A survey has revealed that the air quality of cities around the world ranks highly among travellers looking to book trips in the post-Covid age. Olivia Palamountain reports

According to research by hotel booking platform Hoo, air pollution levels are becoming more important to holidaymakers. (In April 2020, Globetrender reported on how global lockdowns were improving air quality.)

In January 2021, the company commissioned Find Out Now to survey 2,569 people on their feelings around air quality and its influence on the holiday booking process, with some intriguing results.

Data found that 48 per cent of UK travellers would pay more money to vacation in a location with better air quality over somewhere more affordable but with higher levels of pollution.

What’s more, exactly half of the respondents would opt for a destination with better air quality if it meant travelling for longer.

With this in mind, Hoo looked at which of the world’s top travel destinations currently offer the perfect holiday mix of affordable hotel rates and low levels of air pollution.

The data crunches the average cost of a hotel per night across 47 destinations around the world, as well as air quality pollution based on particulate concentration levels during the highest hour of the day on the worst air quality day of the year, measured in particulates per metre cubed (µg/m3).

Hoo then gave each destination a “pollution-free hotel price” score to reveal where offers the best mix of both.

The research revealed that the most affordable holiday destination with the lowest level of air pollution is Rio de Janeiro, with a score of 17.1 on the Hoo hotel air pollution index.

On average, a hotel in Rio de Janeiro will set you back just £49 per night while at 35 µg/m3, it’s home to the third-lowest levels of air pollution. Only Auckland and Toronto rank better.

Moscow ranks second with an index score of 18.9. Air pollution levels are currently 41 µg/m3, while the average hotel will cost you just £46 per night.

Bogota (24), Las Vegas (28.2), Toronto (28.3), Chicago (29.3), Sao Paulo (29.3), Auckland (30.1), Vancouver (33.8) and Lison (35.4) also rank in the top ten with the best ratio of affordable hotel rates and clean air.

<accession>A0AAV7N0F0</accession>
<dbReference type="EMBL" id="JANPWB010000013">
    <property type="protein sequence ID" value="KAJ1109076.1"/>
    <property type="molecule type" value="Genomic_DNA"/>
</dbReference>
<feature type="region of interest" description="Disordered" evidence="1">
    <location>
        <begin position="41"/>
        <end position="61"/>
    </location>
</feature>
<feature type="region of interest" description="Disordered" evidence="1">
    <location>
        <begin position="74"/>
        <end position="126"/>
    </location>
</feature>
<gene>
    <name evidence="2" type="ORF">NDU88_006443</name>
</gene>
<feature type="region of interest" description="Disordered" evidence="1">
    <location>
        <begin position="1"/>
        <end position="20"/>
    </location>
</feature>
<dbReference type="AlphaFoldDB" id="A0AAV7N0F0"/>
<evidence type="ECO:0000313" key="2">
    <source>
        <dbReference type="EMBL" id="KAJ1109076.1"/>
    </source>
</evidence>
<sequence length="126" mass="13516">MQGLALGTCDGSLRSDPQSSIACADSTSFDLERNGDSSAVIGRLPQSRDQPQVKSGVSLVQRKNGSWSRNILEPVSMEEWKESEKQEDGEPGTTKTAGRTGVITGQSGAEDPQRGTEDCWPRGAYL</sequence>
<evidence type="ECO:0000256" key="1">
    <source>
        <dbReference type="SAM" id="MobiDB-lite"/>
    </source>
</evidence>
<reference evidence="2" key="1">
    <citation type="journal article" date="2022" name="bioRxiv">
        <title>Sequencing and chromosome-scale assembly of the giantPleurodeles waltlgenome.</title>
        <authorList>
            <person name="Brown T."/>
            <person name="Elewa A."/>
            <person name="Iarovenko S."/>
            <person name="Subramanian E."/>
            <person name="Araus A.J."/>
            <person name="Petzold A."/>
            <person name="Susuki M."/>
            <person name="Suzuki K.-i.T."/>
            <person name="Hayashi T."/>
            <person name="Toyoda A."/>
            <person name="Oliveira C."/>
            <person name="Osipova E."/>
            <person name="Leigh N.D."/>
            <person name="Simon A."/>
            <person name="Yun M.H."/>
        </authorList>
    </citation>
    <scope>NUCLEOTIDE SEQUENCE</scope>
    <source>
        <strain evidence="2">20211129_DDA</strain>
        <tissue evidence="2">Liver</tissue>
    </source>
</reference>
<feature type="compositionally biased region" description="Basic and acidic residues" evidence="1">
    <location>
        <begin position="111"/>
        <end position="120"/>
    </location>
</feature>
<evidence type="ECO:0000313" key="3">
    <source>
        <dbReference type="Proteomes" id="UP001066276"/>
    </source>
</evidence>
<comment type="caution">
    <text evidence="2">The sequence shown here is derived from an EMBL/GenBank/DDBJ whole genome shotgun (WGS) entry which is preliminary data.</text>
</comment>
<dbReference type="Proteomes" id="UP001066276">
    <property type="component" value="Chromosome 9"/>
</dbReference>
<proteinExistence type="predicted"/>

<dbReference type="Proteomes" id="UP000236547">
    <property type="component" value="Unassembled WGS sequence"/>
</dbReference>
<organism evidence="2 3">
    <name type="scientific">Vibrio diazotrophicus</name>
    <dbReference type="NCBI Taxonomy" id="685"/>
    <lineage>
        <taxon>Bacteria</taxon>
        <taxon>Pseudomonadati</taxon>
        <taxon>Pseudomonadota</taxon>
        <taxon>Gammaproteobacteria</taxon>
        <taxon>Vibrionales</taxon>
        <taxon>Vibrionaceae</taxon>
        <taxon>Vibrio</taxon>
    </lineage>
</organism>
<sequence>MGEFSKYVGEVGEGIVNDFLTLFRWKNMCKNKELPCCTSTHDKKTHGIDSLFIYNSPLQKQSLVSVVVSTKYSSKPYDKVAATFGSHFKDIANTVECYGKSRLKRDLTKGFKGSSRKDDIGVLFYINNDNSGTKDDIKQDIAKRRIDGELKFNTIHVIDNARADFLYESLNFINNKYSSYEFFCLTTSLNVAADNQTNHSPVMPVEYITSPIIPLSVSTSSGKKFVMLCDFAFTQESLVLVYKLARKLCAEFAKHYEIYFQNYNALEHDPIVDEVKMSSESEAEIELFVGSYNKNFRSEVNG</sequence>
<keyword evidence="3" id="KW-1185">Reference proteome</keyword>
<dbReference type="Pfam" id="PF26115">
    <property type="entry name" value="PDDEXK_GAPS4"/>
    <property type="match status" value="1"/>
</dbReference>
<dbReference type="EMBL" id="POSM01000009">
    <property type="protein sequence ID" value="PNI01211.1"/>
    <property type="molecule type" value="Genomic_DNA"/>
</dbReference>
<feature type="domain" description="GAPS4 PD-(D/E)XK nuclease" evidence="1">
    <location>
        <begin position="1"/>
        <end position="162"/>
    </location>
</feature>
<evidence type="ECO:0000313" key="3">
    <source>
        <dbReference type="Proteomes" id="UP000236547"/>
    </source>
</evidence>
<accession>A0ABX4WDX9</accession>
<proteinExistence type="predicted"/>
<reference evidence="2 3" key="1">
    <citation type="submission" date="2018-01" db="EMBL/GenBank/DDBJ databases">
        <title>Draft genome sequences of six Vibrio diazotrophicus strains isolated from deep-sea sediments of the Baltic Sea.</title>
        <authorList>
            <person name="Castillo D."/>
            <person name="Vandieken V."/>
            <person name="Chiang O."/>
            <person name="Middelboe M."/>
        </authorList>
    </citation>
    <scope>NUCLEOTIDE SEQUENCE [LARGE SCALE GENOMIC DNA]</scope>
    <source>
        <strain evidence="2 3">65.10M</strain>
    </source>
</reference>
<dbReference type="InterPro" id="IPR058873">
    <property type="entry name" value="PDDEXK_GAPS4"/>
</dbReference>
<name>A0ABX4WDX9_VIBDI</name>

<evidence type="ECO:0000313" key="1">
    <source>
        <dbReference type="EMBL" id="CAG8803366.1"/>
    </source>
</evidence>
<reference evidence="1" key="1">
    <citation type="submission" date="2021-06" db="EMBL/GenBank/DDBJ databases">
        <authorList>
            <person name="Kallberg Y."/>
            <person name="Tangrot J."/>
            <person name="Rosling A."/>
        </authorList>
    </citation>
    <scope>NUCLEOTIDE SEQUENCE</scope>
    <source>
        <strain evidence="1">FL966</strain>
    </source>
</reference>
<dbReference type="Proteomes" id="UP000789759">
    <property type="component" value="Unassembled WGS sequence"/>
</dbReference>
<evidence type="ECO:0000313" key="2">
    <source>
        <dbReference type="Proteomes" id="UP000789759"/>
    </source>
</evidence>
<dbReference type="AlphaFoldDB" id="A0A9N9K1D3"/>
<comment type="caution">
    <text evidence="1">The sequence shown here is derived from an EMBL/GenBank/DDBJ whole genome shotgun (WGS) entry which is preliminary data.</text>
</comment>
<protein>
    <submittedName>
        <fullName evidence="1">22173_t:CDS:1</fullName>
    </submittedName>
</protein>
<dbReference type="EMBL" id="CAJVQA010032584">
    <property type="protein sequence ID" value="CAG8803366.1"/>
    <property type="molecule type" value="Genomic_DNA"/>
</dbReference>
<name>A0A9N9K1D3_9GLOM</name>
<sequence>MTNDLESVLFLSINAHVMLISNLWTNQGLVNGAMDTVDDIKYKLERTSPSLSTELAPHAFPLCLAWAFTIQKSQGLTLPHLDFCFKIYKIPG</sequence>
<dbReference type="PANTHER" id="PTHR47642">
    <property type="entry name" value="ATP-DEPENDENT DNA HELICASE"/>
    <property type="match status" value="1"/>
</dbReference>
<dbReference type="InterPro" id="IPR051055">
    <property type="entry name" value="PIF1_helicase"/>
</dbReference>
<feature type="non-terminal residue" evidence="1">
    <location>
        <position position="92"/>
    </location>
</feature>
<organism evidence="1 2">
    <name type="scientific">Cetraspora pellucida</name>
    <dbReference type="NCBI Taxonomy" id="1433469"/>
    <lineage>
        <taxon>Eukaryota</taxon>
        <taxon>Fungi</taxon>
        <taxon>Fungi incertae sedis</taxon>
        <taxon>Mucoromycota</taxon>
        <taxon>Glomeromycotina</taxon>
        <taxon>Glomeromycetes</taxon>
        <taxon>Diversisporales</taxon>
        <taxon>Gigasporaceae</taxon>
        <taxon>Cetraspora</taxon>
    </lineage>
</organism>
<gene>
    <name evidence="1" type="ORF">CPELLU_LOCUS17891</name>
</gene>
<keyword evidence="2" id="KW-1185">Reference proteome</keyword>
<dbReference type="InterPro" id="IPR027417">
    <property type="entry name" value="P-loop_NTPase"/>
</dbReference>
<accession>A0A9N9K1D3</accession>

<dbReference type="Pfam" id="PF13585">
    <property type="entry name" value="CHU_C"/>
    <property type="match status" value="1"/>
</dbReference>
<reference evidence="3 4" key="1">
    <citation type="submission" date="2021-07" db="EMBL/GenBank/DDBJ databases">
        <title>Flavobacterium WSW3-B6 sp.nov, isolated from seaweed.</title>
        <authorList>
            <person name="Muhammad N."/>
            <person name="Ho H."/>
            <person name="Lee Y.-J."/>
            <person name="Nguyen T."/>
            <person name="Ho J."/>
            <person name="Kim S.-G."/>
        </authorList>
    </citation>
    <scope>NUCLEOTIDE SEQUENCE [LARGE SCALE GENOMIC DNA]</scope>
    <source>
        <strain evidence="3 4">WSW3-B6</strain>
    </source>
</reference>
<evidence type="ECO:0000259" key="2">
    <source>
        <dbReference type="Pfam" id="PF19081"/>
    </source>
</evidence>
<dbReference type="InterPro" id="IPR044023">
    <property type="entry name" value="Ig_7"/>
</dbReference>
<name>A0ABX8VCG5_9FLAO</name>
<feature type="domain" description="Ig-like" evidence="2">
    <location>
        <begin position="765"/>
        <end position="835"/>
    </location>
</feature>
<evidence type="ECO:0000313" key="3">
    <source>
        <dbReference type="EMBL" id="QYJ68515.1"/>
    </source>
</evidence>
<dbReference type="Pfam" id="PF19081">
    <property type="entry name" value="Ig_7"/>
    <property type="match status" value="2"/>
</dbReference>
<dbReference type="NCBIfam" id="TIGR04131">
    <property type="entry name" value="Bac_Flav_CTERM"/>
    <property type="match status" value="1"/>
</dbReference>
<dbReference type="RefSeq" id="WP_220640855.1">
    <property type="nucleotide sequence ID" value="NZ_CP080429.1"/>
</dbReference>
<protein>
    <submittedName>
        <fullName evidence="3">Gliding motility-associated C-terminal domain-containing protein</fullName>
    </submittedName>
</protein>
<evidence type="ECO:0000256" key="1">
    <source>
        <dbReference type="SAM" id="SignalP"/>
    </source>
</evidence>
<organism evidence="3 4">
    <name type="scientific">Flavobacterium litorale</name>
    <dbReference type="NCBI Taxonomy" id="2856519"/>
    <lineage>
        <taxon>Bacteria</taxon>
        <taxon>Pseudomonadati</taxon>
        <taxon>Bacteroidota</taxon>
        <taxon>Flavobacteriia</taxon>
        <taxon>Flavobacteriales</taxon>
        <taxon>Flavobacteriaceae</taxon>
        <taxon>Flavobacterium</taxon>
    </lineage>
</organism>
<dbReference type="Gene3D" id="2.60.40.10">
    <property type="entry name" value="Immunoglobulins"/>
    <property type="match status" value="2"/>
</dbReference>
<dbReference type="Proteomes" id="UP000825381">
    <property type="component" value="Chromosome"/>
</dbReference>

In contrast, Cape Town ranks as the worst destination for clean air. While the city is home to an average hotel price of just £66 per night, air quality levels are a worrying 1,680 µg/m3.

Singapore also ranks poorly with 490 µg/m3, and while much less polluted than Cape Town, Singapore is also home to a cost of £152 per night for the average hotel.

City Average hotel price per night (Jan 2021) Air quality pollution – particulates µg/m3 (2019) Hotel pollution price ratio score
Rio de Janeiro £49 35 17.1
Moscow £46 41 18.9
Bogota £36 66 24.0
Las Vegas £52 54 28.2
Toronto £83 34 28.3
Chicago £81 36 29.3
Sao Paulo £41 72 29.3
Auckland £91 33 30.1
Vancouver £91 37 33.8
Lisbon £74 48 35.3
Madrid £71 51 36.1
Barcelona £105 42 44.3
Istanbul £54 91 49.2
Bangkok £55 96 52.7
Rome £93 58 53.9
Warsaw £49 111 54.1
Athens £86 65 55.9
Taipei City £81 72 58.0
Lima £39 150 58.5
Manila £66 88 58.5
Melbourne £112 56 62.5
Mexico City £43 151 65.5
Brussels £88 75 65.8

Hoo co-founder, Adrian Murdock, says: “One silver lining of the current pandemic is that a restriction on international and domestic travel have caused pollution levels to plummet in many areas.

“While air pollution levels may not be the first criteria for some when deciding on their next holiday destination, it’s important enough for some to spend more, and even travel further to get there. Which is a tad ironic given this longer period of travel is arguably helping to contribute to higher air pollution levels.

“Of course, once the world does reopen we’re sure to see pollution levels climb once again so if you are looking to book some of the best places for clean air, get there first before everyone else does.

“It’s also important to note that clean air isn’t the sole factor in a health-conscious holiday. For example, Las Vegas ranks pretty high in our index, but you can be sure that a trip to the City of Sin is going to be bad for your health even if air pollution isn’t the reason.”

While pollution has long been a global concern, the pandemic imposed restrictions on international and domestic travel around the world mean we’re all breathing a little bit better.

It’s estimated that nitrogen dioxide levels dropped by as much as 10-50 per cent across the UK during the first lockdown, with other international cities seeing similar patterns.

According to a story by The New York Times in 2019, the United States, “which has some of the cleanest air in the world, fine particulate matter still contributed to 88,000 premature deaths in 2015 – making this pollution more deadly than both diabetes and the flu”. In 2018, because of smoke from wildfires, Sacramento became the temporarily became the world’s most polluted city.

According to IQ Air, Lahore in Pakistan, Milan in Italy and Dhaka in Bangladesh are the most polluted cities in the world today. Kolkata, Mumbai, Delhi, Hanoi and Bangkok are also on the red list.

What’s coming next? Trend reports available to download HERE